Growing up in a the 90’s was a very exciting time, color television, cable TV, Nintendos and All Terrain Bikes, watching Hindi cinemas etc,. Commercialization caught on fire and spread to every section of the society. Suddenly, there was something you could buy even if you did not need it, or supposedly to make one’s life better. Amidst all this, an important part of the teenage years was identifying what one’s place was in the society, which meant what school would one go to and most importantly what profession will one take up in the future. The society was so fixed upon all of these superficial and yet a vital part of the Great Indian Dream that parents, teachers and the society gave us different and mixed ideas, perspective and understanding of one’s own identity. Religion was another force that somehow was ranked above all the others and every chance it got, it was bound to influence and change our understanding of life for the good and sometimes for the worse.
I had no interest in religious partaking, and yet I was forced to witness, join and participate in festivities and activities. At first, it felt like I did not belong there but eventually found a place of my own. I participated in volunteering opportunities in the form of manning stalls, hauling things, serving food, to name a few, was all that I devoted myself during these big religious gatherings. Some of the questions about life in general were answered in the form of self realization and I developed a strong sense of religious freedom and started seeing all different sides of India’s religious fabric that made somebody what they were rather than what the society wanted them to be. It was almost like I was in some type of a big box, inside this big box was a smaller box with my own thoughts and understandings. I was the gate keeper and kept religious noise out but let the spiritual music pass through.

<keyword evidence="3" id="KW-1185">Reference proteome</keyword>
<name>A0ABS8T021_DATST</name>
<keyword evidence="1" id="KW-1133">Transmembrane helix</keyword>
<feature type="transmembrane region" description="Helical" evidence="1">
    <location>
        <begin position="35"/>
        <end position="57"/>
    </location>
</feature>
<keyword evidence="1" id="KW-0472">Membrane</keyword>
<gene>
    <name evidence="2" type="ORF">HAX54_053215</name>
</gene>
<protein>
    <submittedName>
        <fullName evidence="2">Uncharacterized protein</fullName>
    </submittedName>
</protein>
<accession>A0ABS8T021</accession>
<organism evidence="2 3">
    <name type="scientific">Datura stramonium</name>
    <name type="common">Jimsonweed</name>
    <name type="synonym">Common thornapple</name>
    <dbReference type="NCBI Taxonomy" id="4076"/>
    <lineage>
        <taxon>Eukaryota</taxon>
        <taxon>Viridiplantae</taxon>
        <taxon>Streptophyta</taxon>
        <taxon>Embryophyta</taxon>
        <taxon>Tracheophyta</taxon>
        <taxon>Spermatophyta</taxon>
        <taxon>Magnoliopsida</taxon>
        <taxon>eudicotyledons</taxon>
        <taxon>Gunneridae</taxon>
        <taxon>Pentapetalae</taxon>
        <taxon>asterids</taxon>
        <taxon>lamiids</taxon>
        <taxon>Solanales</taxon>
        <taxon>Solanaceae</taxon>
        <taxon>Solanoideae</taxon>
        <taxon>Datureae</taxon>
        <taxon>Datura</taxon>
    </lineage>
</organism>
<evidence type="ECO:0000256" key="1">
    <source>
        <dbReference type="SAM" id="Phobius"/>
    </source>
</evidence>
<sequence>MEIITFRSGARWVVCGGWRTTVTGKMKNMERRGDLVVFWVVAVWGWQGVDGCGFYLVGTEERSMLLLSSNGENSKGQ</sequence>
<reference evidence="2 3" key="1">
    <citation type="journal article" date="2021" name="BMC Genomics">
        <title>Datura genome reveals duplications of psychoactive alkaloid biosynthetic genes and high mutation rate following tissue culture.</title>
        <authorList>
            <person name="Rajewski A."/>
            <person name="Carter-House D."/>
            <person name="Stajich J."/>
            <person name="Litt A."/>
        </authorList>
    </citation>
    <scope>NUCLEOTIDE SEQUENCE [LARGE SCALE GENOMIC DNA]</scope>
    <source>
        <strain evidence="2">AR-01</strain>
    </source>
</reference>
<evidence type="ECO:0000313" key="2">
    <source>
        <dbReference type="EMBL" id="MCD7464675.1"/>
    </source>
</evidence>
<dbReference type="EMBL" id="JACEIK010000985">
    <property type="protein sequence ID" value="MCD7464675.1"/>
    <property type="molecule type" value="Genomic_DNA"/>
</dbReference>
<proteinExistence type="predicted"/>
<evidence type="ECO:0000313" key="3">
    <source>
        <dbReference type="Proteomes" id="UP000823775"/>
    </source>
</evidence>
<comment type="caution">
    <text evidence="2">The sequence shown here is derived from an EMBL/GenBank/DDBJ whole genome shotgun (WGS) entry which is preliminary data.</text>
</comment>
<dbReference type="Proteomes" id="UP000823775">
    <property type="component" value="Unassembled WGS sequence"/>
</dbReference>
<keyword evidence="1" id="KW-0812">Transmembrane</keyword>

Fast forward couple of decades, teenage experiences turned into wisdom and like everybody, I went from being a child to becoming a father and many important roles in between. I continue to grow as an individual with more understanding about this world to only realize that I am just starting out and there is more to it. This may be my story but also believe this could be a variation of others. The essence of this story can be summarized by quoting a famous singer’s song.
Imagine there’s no heaven
It’s easy if you try
No hell below us
Above us only sky
Imagine all the people living for today
Imagine there’s no countries
It isn’t hard to do
Nothing to kill or die for
And no religion too
Imagine all the people living life in peace, you
You may say I’m a dreamer
But I’m not the only one
I hope some day you’ll join us
And the world will be as one
Imagine no possessions
I wonder if you can
No need for greed or hunger
A brotherhood of man
Imagine all the people sharing all the world, you
- John Lennon – ‘Imagine’